"I think Bitcoin will face serious challenges in the long run, although I believe such digital currencies could have a place in the economy in more well thought-through structures with values better linked to real assets."
How quickly emerging markets’ fortunes have turned. Not long ago, they were touted as the salvation of the world economy – the dynamic engines of growth that would take over as the economies of the United States and Europe sputtered. Economists at Citigroup, McKinsey, PricewaterhouseCoopers, and elsewhere were predicting an era of broad and sustained growth from Asia to Africa. But now the emerging-market blues are back. This is not the first time that developing countries have been hit hard by abrupt mood swings in global financial markets. The surprise is that we are surprised. Economists, in particular, should have learned a few fundamental lessons long ago...
After Friday's surge fest on weaker than expected news - perhaps expecting a tapering of the taper despite everyone screaming from the rooftops the Fed will never adjust monetary policy based on snowfall levels - overnight the carry trade drifted lower and pulled the correlated US equity markets down with it. Why? Who knows - after Friday's choreographed performance it is once again clear there is no connection between newsflow, fundamentals and what various algos decide to do. So (lack of) reasons aside, following a mainly positive close in Asia which was simply catching up to the US exuberance from Friday, European equities have followed suit and traded higher from the get-go with the consumer goods sector leading the way after being boosted by Nestle and L'Oreal shares who were seen higher after reports that Nestle is looking at ways to reduce its USD 30bln stake in L'Oreal. The tech sector is also seeing outperformance following reports that Nokia and HTC have signed a patent and technology pact; all patent litigation between companies is dismissed. Elsewhere, the utilities sector is being put under pressure after reports that UK Energy Secretary Ed Davey urged industry watchdog Ofgem to examine the profits being made by the big six energy companies through supplying gas, saying that Centrica's British Gas arm is too profitable.
The Likeness of God is to Create not Consume. Ingenuity and innovation are hallmarks of our human creativity. Curiously, those marvelous characteristics unique to mankind, which have delivered the most astoundingly advanced technological productivity gains ever conceived, are now fast displacing a multitude of relatively menial jobs previously attended to by human beings, who having been anchored to unsatisfying and unfulfilling laborious routines, were less able to enjoy the free time and space certainly required to become more creative enlightened beings themselves.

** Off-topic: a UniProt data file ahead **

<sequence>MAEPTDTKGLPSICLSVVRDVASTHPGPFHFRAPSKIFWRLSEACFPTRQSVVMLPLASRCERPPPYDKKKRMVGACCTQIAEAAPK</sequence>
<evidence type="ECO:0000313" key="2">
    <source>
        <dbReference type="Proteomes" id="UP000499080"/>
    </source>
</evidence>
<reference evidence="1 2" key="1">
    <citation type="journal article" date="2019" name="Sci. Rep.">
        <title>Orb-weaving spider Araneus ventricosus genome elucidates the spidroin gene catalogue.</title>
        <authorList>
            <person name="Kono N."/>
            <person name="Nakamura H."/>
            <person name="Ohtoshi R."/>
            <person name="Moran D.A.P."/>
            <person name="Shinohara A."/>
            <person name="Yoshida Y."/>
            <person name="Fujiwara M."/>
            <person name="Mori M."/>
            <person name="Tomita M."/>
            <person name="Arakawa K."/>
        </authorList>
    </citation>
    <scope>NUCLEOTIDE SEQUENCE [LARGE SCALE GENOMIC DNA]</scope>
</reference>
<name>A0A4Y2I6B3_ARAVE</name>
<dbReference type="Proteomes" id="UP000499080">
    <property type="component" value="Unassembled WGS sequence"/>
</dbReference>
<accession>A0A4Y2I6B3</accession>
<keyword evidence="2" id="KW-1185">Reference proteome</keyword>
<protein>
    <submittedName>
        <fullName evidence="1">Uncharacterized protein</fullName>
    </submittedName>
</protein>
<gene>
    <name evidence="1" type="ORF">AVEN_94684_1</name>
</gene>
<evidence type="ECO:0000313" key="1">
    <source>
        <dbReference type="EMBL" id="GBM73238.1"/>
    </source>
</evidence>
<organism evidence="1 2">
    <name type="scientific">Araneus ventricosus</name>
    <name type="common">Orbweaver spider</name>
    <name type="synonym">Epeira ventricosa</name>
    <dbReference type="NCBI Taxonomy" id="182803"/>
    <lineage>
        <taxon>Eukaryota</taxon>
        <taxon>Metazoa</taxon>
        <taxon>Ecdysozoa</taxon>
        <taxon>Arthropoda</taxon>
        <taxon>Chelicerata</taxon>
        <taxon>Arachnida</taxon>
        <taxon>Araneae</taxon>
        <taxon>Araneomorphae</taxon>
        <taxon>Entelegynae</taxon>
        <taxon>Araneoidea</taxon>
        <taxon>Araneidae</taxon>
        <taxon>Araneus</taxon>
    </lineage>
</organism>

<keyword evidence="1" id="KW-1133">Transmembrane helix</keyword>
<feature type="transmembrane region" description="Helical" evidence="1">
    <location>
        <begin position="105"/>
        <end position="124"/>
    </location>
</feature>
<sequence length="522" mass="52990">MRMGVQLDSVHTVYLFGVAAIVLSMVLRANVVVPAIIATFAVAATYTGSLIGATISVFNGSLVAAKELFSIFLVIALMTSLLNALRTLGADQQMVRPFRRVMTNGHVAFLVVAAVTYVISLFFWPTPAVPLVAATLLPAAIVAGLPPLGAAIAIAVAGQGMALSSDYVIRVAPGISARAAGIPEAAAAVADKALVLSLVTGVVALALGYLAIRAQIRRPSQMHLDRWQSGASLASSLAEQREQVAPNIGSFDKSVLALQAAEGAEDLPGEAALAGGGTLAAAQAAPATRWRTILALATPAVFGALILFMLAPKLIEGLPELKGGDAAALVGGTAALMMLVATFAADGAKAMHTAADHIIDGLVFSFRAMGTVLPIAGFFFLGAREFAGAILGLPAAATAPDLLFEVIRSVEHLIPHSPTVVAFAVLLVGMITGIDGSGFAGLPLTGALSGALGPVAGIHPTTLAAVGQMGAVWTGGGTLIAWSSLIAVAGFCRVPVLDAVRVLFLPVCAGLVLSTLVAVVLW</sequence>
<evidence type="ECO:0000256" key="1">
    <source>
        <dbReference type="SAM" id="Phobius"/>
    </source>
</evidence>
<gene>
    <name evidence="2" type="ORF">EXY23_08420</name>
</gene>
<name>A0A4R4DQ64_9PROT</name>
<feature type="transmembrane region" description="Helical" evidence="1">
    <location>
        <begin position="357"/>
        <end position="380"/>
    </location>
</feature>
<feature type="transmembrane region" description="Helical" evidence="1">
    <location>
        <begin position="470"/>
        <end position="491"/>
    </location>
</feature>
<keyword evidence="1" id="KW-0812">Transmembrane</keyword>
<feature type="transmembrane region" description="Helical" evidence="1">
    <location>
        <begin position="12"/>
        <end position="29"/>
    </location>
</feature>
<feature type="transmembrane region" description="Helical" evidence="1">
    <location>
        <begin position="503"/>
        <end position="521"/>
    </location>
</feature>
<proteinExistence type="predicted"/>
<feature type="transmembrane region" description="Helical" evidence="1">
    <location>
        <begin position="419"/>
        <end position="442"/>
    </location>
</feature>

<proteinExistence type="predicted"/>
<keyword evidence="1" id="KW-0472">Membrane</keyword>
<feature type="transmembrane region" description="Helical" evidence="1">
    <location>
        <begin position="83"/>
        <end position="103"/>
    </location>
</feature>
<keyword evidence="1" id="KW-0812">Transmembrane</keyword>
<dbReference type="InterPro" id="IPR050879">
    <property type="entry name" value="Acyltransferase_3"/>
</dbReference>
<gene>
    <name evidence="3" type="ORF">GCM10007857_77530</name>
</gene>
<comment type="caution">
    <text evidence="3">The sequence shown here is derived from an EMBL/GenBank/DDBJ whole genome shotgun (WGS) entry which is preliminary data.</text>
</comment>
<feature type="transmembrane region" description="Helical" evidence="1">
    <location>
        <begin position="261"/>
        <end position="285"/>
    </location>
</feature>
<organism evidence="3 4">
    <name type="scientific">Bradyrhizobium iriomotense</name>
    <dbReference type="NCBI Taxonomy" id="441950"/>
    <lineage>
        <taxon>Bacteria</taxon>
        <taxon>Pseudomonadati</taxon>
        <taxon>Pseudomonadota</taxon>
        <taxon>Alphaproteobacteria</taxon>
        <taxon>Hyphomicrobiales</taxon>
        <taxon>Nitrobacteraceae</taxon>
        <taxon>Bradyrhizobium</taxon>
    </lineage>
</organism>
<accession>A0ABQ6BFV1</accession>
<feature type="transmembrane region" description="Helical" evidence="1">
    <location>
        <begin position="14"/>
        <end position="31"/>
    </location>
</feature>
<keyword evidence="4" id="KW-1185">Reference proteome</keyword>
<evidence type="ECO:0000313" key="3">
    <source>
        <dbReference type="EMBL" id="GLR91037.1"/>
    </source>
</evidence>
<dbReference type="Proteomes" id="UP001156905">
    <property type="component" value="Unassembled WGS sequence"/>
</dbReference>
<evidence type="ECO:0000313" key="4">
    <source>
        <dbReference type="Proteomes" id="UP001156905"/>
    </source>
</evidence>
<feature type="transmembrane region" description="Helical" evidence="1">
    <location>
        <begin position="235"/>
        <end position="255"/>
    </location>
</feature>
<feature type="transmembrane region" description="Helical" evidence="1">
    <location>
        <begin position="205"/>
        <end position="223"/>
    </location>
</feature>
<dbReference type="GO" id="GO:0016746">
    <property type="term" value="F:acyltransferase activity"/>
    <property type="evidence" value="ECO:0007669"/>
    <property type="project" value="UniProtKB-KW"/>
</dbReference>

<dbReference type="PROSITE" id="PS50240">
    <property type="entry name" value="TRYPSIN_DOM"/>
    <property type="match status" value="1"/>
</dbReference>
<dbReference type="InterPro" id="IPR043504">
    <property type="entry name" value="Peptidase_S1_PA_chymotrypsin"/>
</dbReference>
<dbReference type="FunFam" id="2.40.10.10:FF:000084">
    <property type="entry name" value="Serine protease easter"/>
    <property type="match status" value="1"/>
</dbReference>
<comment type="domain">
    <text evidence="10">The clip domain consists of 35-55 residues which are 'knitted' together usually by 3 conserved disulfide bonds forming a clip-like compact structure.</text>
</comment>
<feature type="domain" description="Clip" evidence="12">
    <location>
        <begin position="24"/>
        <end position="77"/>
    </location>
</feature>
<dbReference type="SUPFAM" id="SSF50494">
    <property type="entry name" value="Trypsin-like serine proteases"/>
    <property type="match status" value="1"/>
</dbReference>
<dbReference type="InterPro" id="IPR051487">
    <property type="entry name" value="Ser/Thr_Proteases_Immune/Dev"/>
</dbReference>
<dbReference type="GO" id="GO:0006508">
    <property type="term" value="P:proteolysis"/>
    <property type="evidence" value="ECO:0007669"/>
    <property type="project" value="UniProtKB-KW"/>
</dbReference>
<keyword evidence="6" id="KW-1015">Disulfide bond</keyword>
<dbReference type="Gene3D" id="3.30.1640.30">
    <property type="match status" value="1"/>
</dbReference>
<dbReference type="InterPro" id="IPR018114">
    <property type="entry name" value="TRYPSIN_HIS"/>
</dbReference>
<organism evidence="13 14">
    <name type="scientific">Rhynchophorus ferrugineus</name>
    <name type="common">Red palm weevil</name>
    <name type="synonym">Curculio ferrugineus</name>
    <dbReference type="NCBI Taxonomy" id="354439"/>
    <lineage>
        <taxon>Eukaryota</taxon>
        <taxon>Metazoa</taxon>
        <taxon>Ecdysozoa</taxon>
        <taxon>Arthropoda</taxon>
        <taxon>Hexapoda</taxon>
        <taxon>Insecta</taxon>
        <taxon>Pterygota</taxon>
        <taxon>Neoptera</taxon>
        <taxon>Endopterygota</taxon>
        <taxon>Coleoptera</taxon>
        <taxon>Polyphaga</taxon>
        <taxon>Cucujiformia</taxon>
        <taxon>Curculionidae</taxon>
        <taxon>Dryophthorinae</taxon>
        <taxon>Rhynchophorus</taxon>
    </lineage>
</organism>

It is remarkable that, Marc Faber begins, despite the growth the US has enjoyed since the 1960s, the poverty rate has barely changed. Faber believes there are far more “poor” people today as a percentage of the population than there were in the 1960s, because lower middle-class and middle-class people have moved into the ranks of the poor. In his opinion, the increase in poverty rests on four pillars: cultural and social factors, educational issues, excessive debt, and government handouts, which encourage people not to work. Other factors include: international competition, which keeps wages down; and monetary policies, which create bubbles and impoverish the majority... “It’s pretty hard to tell what does bring happiness; poverty and wealth have both failed.”
A few short months after Putin cornered the US state department into a disastrous foreign relations dead end with the false flag Syrian escalation which achieved none of the predetermined nat-gas-to-Europe pipeline ambitions, instead alieanting the US from both staunch allies Saudi Arabia and Israel, the Russian president has just managed to inflict yet more pain on US foreign policy this time by infuriating (even more) a core US ally in Europe - Angela Merkel. Just two days after the phone recording of Victoria Nuland emerged in which she not only made it explicitly clear it was the US who was the puppetmaster behind the Ukranian opposition with the traditional CIA tractics as was expected all along, but also explained just how the US freels toward the EU with the now infamous "Fuck the EU" comment, Angela Merkel called the obscene remark "absolutely unacceptable."
Today, under the disguise of a promise of physical security, governments treat each of us as if we were suspected criminals and not free citizens with rights: they record our conversations, intercept our mails, take our fingerprints and as many pictures as they deem necessary, do body searches and leave us half naked when we travel as if it were business as usual, and ruthlessly hunt down as traitors those who uncover these practices. We must understand once and forever more that security is not only liberty’s enemy, but an impediment to prosperity. In fact, security and prosperity are antonyms.